NPRA ’10: North American demand tops chlor-alkali concerns

28 March 2010 17:37  [Source: ICIS news]

By Judith Taylor

Demand tops chlor alkali concernsHOUSTON (ICIS news)--Concerns over a puzzling demand outlook will be a major discussion topic among chlor-alkali players converging in San Antonio, Texas, to attend the National Petrochemical & Refiners Association (NPRA) 2010 International Petrochemical Conference (IPC).

Wobbly US demand versus chlor-alkali operating rates attracted attention days ahead of the conference, as participants sought to weigh margin potentials against energy and feedstock costs in substantially different demand segments.

About 80% of chlorine goes into the production of polyvinyl chloride (PVC), the second most common resin after polyethylene (PE).

The main market for PVC is US construction and home building, which comprise over 60% of domestic demand for the resin.

Despite a tenuous recovery, US home-builder confidence fell due to credit issues and a home market flooded with foreclosures, according to the National Association of Home Builders (NAHB).

As one PVC buyer put it, “Unless the economy takes off, good luck.”

Caustic soda demand is largely taken up by alumina production, the wood-pulping process in paper production and uses found in the soap-making process.

Bottom-feeder price levels stalked caustic soda, which only recently showed nascent signs of recovering on the back of a $75/dst (dry short ton) (€56/dst) increase move that entered the market in September 2009 and seeped into full implementation in February and March.

Caustic soda’s demand segments are slightly less prone to the winter freeze-out, but also tend to drift during the fourth quarter.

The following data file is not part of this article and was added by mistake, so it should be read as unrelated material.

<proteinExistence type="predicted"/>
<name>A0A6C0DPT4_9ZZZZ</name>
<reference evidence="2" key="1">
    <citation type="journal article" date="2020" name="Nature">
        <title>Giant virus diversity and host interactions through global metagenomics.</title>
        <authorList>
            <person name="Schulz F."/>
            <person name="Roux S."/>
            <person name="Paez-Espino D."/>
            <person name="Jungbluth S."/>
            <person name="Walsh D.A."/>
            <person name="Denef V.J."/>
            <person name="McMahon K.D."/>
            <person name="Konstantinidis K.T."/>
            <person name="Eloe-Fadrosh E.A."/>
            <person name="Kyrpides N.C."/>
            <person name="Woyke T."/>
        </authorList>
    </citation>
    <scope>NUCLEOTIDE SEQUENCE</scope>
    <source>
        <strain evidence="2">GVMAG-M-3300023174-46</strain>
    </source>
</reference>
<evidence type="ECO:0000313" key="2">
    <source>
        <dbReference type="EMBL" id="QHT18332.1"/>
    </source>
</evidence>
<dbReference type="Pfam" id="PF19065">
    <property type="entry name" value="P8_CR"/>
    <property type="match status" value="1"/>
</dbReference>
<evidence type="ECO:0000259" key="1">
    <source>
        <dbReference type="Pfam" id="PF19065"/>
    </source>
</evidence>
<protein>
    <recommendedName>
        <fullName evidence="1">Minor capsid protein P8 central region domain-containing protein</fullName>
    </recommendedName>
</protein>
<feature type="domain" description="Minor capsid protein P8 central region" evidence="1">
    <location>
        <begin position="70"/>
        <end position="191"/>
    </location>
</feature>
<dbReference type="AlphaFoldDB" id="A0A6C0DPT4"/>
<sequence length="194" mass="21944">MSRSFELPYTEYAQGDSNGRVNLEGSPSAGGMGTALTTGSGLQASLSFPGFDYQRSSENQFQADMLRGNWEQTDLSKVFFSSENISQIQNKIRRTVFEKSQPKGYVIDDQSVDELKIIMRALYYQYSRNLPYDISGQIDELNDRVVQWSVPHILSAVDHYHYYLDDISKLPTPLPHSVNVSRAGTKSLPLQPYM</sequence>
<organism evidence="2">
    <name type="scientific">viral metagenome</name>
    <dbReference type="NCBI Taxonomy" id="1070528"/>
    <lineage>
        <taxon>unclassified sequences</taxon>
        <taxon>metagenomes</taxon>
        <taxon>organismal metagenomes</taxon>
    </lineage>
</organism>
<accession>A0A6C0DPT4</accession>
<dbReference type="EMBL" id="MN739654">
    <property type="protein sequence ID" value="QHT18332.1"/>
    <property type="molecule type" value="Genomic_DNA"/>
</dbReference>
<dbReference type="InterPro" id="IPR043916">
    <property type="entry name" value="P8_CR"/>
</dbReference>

Chlor-alkali operating rates see-sawed at the 70s and 80s percentiles to cope with weak US demand in the PVC segment and caustic soda oversupply stemming from high rates in 2008 versus the plummeting US economy.

January chlor-alkali operating rates were higher than many expected, hitting 85% of production capacity, up from 76% in December, according to The Chlorine Institute.

December is typically considered a low point in production because PVC demand is seasonally down as winter weather stalls the construction sector, including home building and municipal projects.

The February figures were not yet released by The Chlorine Institute, but there were expectations that these would again be at or about 85%.

Ahead of NPRA, some chlor-alkali players were encouraged by promising January vinyls, alumina and paper performances, but others were sceptical.

Almost everyone agrees, “It’s all about the economy”.

($1 = €0.75)

For more on chlor-alkalis visit ICIS chemical intelligence
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By: Judith Taylor
+1 713 525 2653



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